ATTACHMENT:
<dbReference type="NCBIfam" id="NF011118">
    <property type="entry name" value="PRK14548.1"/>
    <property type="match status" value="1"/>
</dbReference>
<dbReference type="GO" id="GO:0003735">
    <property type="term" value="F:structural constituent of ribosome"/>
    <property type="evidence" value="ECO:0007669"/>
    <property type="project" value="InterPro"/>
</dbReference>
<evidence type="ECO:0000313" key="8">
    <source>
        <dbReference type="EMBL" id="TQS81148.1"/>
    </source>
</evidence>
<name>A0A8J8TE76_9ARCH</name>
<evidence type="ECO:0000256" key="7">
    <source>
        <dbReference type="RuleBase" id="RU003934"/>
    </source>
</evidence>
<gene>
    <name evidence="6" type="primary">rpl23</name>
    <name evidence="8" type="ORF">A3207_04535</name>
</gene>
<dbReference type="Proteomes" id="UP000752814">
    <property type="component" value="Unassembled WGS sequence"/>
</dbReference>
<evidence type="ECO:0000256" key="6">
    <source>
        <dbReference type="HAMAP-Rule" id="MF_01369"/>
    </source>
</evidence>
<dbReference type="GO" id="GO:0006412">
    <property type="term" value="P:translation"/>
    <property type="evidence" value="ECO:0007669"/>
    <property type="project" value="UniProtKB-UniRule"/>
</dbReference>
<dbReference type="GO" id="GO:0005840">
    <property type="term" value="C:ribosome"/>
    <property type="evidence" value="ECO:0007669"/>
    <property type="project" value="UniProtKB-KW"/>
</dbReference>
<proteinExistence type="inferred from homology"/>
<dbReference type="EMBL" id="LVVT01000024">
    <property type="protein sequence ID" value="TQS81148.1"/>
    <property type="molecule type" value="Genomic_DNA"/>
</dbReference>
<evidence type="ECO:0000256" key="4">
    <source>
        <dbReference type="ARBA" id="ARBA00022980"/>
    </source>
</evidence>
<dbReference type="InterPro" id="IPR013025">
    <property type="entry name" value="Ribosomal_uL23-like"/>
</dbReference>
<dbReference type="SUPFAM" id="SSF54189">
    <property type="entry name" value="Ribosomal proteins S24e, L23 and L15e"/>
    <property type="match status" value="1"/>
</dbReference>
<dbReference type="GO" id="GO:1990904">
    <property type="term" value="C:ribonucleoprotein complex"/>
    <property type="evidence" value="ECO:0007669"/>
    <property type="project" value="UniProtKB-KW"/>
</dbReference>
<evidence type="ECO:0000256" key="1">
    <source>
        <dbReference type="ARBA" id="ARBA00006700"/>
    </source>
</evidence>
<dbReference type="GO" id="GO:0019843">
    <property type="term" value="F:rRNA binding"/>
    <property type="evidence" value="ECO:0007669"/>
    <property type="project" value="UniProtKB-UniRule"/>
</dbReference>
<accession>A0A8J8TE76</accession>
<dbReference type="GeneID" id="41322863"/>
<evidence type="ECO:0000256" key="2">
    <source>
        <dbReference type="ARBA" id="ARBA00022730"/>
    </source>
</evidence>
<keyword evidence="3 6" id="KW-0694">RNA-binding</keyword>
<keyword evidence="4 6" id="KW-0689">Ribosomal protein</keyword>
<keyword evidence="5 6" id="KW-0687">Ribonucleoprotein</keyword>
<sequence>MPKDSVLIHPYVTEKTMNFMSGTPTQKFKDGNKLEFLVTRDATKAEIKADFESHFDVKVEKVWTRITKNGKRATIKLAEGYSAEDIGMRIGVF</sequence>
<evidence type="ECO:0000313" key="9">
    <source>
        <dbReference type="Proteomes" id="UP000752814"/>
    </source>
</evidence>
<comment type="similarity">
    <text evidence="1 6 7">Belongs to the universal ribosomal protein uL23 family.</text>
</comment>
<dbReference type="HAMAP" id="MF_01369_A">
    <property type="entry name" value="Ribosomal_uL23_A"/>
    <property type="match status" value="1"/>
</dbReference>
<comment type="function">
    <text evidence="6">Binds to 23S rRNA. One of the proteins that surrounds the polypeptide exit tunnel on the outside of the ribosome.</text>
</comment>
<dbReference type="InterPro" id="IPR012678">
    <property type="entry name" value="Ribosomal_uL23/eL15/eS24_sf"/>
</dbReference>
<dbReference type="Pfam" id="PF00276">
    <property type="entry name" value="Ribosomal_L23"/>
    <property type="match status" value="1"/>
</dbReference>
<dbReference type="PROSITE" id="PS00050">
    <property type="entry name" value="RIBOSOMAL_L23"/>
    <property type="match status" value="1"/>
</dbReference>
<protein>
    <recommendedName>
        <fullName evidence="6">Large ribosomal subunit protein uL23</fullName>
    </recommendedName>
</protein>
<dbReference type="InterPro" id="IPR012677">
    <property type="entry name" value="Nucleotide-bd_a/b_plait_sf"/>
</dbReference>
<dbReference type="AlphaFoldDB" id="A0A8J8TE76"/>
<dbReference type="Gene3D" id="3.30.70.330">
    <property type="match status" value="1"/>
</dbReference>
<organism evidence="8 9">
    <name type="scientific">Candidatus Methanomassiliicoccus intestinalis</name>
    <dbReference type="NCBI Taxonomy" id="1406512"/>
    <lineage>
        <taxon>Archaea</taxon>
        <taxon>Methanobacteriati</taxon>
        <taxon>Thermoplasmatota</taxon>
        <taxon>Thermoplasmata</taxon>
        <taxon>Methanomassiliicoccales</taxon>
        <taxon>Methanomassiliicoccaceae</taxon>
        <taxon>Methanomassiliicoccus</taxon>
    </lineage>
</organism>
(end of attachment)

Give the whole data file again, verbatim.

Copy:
<dbReference type="NCBIfam" id="NF011118">
    <property type="entry name" value="PRK14548.1"/>
    <property type="match status" value="1"/>
</dbReference>
<dbReference type="GO" id="GO:0003735">
    <property type="term" value="F:structural constituent of ribosome"/>
    <property type="evidence" value="ECO:0007669"/>
    <property type="project" value="InterPro"/>
</dbReference>
<evidence type="ECO:0000313" key="8">
    <source>
        <dbReference type="EMBL" id="TQS81148.1"/>
    </source>
</evidence>
<name>A0A8J8TE76_9ARCH</name>
<evidence type="ECO:0000256" key="7">
    <source>
        <dbReference type="RuleBase" id="RU003934"/>
    </source>
</evidence>
<gene>
    <name evidence="6" type="primary">rpl23</name>
    <name evidence="8" type="ORF">A3207_04535</name>
</gene>
<dbReference type="Proteomes" id="UP000752814">
    <property type="component" value="Unassembled WGS sequence"/>
</dbReference>
<evidence type="ECO:0000256" key="6">
    <source>
        <dbReference type="HAMAP-Rule" id="MF_01369"/>
    </source>
</evidence>
<dbReference type="GO" id="GO:0006412">
    <property type="term" value="P:translation"/>
    <property type="evidence" value="ECO:0007669"/>
    <property type="project" value="UniProtKB-UniRule"/>
</dbReference>
<dbReference type="GO" id="GO:0005840">
    <property type="term" value="C:ribosome"/>
    <property type="evidence" value="ECO:0007669"/>
    <property type="project" value="UniProtKB-KW"/>
</dbReference>
<proteinExistence type="inferred from homology"/>
<dbReference type="EMBL" id="LVVT01000024">
    <property type="protein sequence ID" value="TQS81148.1"/>
    <property type="molecule type" value="Genomic_DNA"/>
</dbReference>
<evidence type="ECO:0000256" key="4">
    <source>
        <dbReference type="ARBA" id="ARBA00022980"/>
    </source>
</evidence>
<dbReference type="InterPro" id="IPR013025">
    <property type="entry name" value="Ribosomal_uL23-like"/>
</dbReference>
<dbReference type="SUPFAM" id="SSF54189">
    <property type="entry name" value="Ribosomal proteins S24e, L23 and L15e"/>
    <property type="match status" value="1"/>
</dbReference>
<dbReference type="GO" id="GO:1990904">
    <property type="term" value="C:ribonucleoprotein complex"/>
    <property type="evidence" value="ECO:0007669"/>
    <property type="project" value="UniProtKB-KW"/>
</dbReference>
<evidence type="ECO:0000256" key="1">
    <source>
        <dbReference type="ARBA" id="ARBA00006700"/>
    </source>
</evidence>
<dbReference type="GO" id="GO:0019843">
    <property type="term" value="F:rRNA binding"/>
    <property type="evidence" value="ECO:0007669"/>
    <property type="project" value="UniProtKB-UniRule"/>
</dbReference>
<accession>A0A8J8TE76</accession>
<dbReference type="GeneID" id="41322863"/>
<evidence type="ECO:0000256" key="2">
    <source>
        <dbReference type="ARBA" id="ARBA00022730"/>
    </source>
</evidence>
<keyword evidence="3 6" id="KW-0694">RNA-binding</keyword>
<keyword evidence="4 6" id="KW-0689">Ribosomal protein</keyword>
<keyword evidence="5 6" id="KW-0687">Ribonucleoprotein</keyword>
<sequence>MPKDSVLIHPYVTEKTMNFMSGTPTQKFKDGNKLEFLVTRDATKAEIKADFESHFDVKVEKVWTRITKNGKRATIKLAEGYSAEDIGMRIGVF</sequence>
<evidence type="ECO:0000313" key="9">
    <source>
        <dbReference type="Proteomes" id="UP000752814"/>
    </source>
</evidence>
<comment type="similarity">
    <text evidence="1 6 7">Belongs to the universal ribosomal protein uL23 family.</text>
</comment>
<dbReference type="HAMAP" id="MF_01369_A">
    <property type="entry name" value="Ribosomal_uL23_A"/>
    <property type="match status" value="1"/>
</dbReference>
<comment type="function">
    <text evidence="6">Binds to 23S rRNA. One of the proteins that surrounds the polypeptide exit tunnel on the outside of the ribosome.</text>
</comment>
<dbReference type="InterPro" id="IPR012678">
    <property type="entry name" value="Ribosomal_uL23/eL15/eS24_sf"/>
</dbReference>
<dbReference type="Pfam" id="PF00276">
    <property type="entry name" value="Ribosomal_L23"/>
    <property type="match status" value="1"/>
</dbReference>
<dbReference type="PROSITE" id="PS00050">
    <property type="entry name" value="RIBOSOMAL_L23"/>
    <property type="match status" value="1"/>
</dbReference>
<protein>
    <recommendedName>
        <fullName evidence="6">Large ribosomal subunit protein uL23</fullName>
    </recommendedName>
</protein>
<dbReference type="InterPro" id="IPR012677">
    <property type="entry name" value="Nucleotide-bd_a/b_plait_sf"/>
</dbReference>
<dbReference type="AlphaFoldDB" id="A0A8J8TE76"/>
<dbReference type="Gene3D" id="3.30.70.330">
    <property type="match status" value="1"/>
</dbReference>
<organism evidence="8 9">
    <name type="scientific">Candidatus Methanomassiliicoccus intestinalis</name>
    <dbReference type="NCBI Taxonomy" id="1406512"/>
    <lineage>
        <taxon>Archaea</taxon>
        <taxon>Methanobacteriati</taxon>
        <taxon>Thermoplasmatota</taxon>
        <taxon>Thermoplasmata</taxon>
        <taxon>Methanomassiliicoccales</taxon>
        <taxon>Methanomassiliicoccaceae</taxon>
        <taxon>Methanomassiliicoccus</taxon>
    </lineage>
</organism>